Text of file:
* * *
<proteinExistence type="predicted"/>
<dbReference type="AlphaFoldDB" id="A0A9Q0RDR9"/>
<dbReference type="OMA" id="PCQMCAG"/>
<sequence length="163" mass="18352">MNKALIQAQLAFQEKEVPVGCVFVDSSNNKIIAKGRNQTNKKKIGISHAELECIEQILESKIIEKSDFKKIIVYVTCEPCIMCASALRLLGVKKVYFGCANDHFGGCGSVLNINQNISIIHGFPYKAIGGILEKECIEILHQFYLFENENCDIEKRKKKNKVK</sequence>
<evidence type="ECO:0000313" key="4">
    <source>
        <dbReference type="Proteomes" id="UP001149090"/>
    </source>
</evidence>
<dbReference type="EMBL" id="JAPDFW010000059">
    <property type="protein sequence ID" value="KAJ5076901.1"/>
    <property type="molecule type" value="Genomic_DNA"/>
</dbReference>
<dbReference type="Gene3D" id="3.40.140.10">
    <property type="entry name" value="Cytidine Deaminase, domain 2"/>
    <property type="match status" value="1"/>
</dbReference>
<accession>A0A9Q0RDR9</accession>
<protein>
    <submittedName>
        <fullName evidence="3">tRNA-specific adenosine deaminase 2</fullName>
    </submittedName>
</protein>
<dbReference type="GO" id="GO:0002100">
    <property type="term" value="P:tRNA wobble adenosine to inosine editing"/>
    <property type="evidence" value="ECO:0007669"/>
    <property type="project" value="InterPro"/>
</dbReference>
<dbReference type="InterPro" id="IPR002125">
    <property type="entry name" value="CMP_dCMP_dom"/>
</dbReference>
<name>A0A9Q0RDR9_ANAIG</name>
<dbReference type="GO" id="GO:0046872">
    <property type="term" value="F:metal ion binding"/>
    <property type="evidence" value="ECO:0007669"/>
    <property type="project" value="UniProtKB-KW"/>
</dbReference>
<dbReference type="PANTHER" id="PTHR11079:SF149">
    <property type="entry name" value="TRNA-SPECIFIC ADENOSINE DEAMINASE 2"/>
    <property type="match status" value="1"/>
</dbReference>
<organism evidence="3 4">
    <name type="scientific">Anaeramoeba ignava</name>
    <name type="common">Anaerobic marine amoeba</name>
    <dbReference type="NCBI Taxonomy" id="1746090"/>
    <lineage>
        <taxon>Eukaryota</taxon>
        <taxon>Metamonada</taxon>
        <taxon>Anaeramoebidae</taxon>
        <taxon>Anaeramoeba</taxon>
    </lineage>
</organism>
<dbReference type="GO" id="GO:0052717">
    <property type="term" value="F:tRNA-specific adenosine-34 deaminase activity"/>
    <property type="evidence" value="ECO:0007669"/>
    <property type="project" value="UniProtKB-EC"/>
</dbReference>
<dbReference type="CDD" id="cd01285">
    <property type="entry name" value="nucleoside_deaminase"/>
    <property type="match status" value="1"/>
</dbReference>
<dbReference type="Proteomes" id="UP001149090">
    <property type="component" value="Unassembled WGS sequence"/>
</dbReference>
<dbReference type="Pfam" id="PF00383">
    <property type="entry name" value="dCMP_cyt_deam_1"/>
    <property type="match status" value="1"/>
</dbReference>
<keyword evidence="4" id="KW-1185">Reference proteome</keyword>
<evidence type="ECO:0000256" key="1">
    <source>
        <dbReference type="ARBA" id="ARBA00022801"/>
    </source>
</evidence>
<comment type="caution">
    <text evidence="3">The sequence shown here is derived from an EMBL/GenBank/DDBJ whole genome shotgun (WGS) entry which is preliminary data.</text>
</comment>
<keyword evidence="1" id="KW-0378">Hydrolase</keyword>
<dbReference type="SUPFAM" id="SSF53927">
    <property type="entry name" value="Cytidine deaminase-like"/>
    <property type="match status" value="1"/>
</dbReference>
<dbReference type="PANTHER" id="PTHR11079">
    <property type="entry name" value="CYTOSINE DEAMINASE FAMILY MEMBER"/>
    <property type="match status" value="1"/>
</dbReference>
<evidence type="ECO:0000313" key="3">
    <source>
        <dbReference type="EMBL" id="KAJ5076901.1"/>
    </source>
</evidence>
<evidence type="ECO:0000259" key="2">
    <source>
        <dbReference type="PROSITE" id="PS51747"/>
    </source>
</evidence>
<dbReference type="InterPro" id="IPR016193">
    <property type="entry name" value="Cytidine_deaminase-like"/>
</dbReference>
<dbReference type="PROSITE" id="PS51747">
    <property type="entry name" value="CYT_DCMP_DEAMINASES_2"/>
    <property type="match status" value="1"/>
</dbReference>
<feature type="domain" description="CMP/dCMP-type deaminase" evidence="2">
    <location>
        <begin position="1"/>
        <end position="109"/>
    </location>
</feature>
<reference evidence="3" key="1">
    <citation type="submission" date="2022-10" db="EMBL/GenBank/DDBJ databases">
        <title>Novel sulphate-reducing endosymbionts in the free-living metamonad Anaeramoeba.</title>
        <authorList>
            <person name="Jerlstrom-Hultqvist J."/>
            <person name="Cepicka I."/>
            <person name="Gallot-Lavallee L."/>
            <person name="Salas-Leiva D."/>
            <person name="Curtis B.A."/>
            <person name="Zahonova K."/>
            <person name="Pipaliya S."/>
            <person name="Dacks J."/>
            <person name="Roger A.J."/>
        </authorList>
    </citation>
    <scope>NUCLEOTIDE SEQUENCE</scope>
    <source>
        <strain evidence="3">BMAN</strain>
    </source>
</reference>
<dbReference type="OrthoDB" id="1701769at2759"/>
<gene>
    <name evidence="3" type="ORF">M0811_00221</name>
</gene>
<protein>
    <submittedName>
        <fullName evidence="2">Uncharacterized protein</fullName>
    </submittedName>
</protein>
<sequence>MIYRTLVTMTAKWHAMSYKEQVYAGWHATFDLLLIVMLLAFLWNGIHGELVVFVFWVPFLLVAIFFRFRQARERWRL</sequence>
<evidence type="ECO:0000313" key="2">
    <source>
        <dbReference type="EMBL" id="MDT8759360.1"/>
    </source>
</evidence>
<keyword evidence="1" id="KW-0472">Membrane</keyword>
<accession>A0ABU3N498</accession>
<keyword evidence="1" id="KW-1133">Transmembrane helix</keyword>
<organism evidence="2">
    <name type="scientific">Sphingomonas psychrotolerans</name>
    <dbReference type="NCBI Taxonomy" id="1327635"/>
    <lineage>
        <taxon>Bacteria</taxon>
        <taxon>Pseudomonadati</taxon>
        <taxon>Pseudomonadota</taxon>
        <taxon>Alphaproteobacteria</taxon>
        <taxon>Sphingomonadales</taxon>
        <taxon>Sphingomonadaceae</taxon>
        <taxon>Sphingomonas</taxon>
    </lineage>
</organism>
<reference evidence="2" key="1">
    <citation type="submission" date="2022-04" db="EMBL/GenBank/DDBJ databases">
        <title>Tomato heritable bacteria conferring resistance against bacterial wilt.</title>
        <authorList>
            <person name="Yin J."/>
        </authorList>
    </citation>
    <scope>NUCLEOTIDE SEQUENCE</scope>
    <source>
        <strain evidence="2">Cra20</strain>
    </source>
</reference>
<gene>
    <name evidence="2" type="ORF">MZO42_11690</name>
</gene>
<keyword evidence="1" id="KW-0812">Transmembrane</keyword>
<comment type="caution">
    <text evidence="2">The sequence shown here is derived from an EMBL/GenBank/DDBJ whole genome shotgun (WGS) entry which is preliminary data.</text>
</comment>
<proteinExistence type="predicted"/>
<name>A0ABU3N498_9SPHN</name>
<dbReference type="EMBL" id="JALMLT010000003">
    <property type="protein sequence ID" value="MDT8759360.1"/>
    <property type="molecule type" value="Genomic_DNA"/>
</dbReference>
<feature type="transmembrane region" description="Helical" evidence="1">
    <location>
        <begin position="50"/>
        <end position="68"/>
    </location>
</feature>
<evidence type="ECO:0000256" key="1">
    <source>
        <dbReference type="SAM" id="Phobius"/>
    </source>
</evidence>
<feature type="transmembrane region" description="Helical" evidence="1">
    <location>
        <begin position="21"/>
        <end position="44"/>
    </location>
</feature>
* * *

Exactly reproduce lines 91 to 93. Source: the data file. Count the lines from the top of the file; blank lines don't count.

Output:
</evidence>
<evidence type="ECO:0000259" key="2">
    <source>